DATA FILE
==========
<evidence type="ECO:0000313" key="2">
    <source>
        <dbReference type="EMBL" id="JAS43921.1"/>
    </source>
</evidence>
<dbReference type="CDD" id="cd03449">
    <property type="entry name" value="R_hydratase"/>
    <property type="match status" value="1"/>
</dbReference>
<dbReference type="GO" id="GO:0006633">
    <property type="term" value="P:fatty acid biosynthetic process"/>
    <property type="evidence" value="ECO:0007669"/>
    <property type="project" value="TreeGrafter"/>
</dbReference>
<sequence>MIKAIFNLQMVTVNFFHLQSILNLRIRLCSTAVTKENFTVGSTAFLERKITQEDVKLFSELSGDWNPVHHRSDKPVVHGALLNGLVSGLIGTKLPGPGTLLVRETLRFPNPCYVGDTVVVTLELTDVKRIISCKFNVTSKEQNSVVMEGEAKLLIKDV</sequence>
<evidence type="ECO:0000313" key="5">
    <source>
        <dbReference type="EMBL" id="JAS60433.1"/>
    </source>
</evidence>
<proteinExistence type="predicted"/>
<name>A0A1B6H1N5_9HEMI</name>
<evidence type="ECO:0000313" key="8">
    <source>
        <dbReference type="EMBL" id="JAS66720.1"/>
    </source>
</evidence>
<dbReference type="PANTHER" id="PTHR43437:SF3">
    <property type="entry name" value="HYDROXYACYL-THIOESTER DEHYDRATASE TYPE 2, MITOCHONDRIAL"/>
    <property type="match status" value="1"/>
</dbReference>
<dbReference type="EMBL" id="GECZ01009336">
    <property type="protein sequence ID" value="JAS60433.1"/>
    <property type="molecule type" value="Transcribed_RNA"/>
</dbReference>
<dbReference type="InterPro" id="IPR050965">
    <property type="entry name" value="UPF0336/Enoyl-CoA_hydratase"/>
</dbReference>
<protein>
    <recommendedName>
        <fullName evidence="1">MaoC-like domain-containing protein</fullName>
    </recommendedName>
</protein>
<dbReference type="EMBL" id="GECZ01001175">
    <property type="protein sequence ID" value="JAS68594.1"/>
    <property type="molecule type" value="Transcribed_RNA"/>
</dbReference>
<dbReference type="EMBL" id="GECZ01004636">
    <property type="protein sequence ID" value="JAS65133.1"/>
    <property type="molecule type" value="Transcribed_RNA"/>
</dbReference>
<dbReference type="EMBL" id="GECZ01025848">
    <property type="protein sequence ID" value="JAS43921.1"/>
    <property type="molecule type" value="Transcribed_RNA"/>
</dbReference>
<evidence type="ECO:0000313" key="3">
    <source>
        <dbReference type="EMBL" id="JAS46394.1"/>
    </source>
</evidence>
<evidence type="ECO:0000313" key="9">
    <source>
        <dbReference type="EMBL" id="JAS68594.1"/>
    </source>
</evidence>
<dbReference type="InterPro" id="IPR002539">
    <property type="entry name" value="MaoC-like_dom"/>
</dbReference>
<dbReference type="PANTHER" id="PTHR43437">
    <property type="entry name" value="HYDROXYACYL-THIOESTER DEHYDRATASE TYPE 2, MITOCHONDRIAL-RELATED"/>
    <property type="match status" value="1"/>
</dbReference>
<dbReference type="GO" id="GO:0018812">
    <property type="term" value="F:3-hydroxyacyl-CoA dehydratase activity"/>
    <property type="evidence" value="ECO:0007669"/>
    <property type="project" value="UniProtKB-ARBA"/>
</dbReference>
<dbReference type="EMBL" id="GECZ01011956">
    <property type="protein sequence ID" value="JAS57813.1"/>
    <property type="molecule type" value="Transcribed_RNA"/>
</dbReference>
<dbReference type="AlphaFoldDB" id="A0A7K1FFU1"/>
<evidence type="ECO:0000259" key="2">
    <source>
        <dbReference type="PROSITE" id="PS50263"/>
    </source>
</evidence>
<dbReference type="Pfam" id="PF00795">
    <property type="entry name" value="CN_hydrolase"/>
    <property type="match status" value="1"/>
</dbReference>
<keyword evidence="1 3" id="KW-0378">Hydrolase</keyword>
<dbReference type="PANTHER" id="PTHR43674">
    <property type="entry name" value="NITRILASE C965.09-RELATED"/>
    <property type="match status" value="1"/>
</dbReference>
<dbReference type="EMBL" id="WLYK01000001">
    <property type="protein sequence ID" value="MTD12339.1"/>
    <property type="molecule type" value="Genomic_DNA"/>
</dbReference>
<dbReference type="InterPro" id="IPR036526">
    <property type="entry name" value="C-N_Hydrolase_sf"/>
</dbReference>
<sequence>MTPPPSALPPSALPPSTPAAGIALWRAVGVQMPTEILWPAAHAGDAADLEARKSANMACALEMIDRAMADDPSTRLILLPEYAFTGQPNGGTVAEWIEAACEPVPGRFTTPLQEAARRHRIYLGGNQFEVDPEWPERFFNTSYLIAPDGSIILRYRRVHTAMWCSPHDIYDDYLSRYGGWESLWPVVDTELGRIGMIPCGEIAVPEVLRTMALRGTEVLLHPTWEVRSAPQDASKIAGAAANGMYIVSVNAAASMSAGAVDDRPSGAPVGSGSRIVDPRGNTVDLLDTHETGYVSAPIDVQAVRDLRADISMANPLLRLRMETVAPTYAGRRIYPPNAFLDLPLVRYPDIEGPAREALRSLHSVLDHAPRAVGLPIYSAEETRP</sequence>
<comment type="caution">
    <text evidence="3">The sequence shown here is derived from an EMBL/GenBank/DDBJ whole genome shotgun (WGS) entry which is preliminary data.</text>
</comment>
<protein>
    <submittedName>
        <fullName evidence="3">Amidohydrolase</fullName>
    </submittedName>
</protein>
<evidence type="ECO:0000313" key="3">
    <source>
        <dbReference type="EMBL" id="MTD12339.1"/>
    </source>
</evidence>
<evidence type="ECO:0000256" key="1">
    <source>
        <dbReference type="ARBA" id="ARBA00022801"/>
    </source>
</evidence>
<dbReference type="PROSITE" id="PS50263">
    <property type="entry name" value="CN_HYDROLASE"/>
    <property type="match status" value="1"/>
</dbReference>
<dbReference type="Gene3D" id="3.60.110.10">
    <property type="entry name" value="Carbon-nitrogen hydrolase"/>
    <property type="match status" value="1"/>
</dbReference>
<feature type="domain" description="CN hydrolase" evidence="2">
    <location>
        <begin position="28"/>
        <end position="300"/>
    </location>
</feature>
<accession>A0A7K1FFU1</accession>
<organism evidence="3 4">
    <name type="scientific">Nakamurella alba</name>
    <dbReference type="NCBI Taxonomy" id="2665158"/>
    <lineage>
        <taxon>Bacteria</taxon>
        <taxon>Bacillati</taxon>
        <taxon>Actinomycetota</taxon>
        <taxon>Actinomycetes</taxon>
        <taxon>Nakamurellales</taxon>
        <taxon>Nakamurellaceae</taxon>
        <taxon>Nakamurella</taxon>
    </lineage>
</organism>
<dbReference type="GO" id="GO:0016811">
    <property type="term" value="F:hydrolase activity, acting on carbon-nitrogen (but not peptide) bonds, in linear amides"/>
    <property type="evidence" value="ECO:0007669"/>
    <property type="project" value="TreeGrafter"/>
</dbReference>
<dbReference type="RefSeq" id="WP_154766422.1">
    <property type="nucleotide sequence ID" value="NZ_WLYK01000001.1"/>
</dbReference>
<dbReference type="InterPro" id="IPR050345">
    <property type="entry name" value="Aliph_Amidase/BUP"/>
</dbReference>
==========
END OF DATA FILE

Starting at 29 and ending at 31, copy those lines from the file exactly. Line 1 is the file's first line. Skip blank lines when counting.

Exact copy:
    <property type="entry name" value="HYDROXYACYL-THIOESTER DEHYDRATASE TYPE 2, MITOCHONDRIAL"/>
    <property type="match status" value="1"/>
</dbReference>